KU Law connecting students with nonprofits and government agencies

The University of Kansas School of Law this summer launched the KU Law Legal Corps, a project that will connect law students with regional nonprofit organizations and government agencies. 

It is part of the school’s efforts to match students with legal experiences, said Heather Spielmaker, assistant dean for career services at KU Law.

“The Career Services Office at KU Law strives to ensure that all students have the chance to gain legal skills over the summer,” Spielmaker said. “This program helped us achieve our goal.”

KU law professor wins primary race for Douglas County district attorney, ousts longtime incumbent

A University of Kansas law professor who has called for more transparency and equity in criminal prosecutions has unseated the longtime Douglas County District Attorney.

Suzanne Valdez posted a comfortable victory in a three-way Democratic primary on Tuesday night, winning nearly 40% of the vote, according to unofficial vote totals, while incumbent Charles Branson finished third, with less than 30% of all votes.

New sex-and-age bias ruling signals reach of LGBT worker case

  • Tenth Circuit recognizes “sex-plus-age” discrimination claims
  • Ruling influenced by Supreme Court’s Bostock decision

Older men and women can sue their employers for discrimination based on a combination of their sex and age, the Tenth Circuit said in a recent decision showing the broad reach of the U.S. Supreme Court’s landmark ruling on LGBT worker rights.

Kansas activist, attorneys say police reform needs transparency

University of Kansas Law School hosts forum on racial injustice

When Ursula Minor, president of the Lawrence branch of the NAACP, sat down with a former member of the Lawrence Police Department, she was surprised to hear his cavalier attitude toward issues of racial justice.

“They said they didn’t see any problems. They told me minorities hadn’t told them about any problems,” Minor said at a virtual forum Tuesday on racial injustice and policing reform in Kansas.

KU professor says Washington NFL team name change ‘long-overdue, welcome’

TOPEKA, Kan. (WIBW) - A University of Kansas professor says the Washington NFL team name change is “long-overdue and welcome.”

The Washington, D.C., NFL team said Monday, July 13, it would retire the name “Redskins” and the accompanying logo, following increased pressure in recent weeks to end the use of a world that is defined in most dictionaries as a racial slur against Native Americans. It says while the team has not announced a new name, it has said it will be in effect for the upcoming season.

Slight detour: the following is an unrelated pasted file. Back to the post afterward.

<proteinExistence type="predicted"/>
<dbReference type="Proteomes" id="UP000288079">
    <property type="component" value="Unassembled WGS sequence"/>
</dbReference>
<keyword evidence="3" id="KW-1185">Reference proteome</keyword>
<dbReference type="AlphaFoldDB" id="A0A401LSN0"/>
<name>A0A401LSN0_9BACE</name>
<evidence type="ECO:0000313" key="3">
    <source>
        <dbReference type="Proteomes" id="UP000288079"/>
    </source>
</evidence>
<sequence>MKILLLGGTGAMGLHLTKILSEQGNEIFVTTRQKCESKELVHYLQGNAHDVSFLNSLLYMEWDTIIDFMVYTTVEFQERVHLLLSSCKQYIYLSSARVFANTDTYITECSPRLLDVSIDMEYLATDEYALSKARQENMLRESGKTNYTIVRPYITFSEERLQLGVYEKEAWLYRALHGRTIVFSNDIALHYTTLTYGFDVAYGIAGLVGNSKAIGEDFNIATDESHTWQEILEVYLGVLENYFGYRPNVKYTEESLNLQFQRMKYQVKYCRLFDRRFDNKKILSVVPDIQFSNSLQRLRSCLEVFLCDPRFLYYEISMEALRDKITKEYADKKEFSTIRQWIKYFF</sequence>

The SEC’s proposal to raise the § 13(f) reporting threshold rests on a misinterpretation of the provision’s legislative history

Institutional investment managers like mutual funds and hedge funds are required to disclose their equity holdings every quarter under Securities Exchange Act § 13(f) and implementing regulations. On July 10, 2020, the Securities and Exchange Commission (SEC) proposed a rule that would eliminate this reporting requirement for all but the largest 10% of investment managers by raising the assets under management threshold that triggers the quarterly reporting requirement from $100 million to $3.5 billion.

Will an African candidate be China’s choice for WTO chief?

  • With the trade body brought to a standstill by the US-China trade row, much will depend on whether the nominee can break the deadlock, Chinese government adviser says
  • Beijing will also be looking at each contender’s stand on national security exemptions, analyst says

Beijing is likely to favour an African candidate for the top job at the World Trade Organisation (WTO) as US-China trade tensions drive the body into dysfunction, according to an adviser to the Chinese government and observers.

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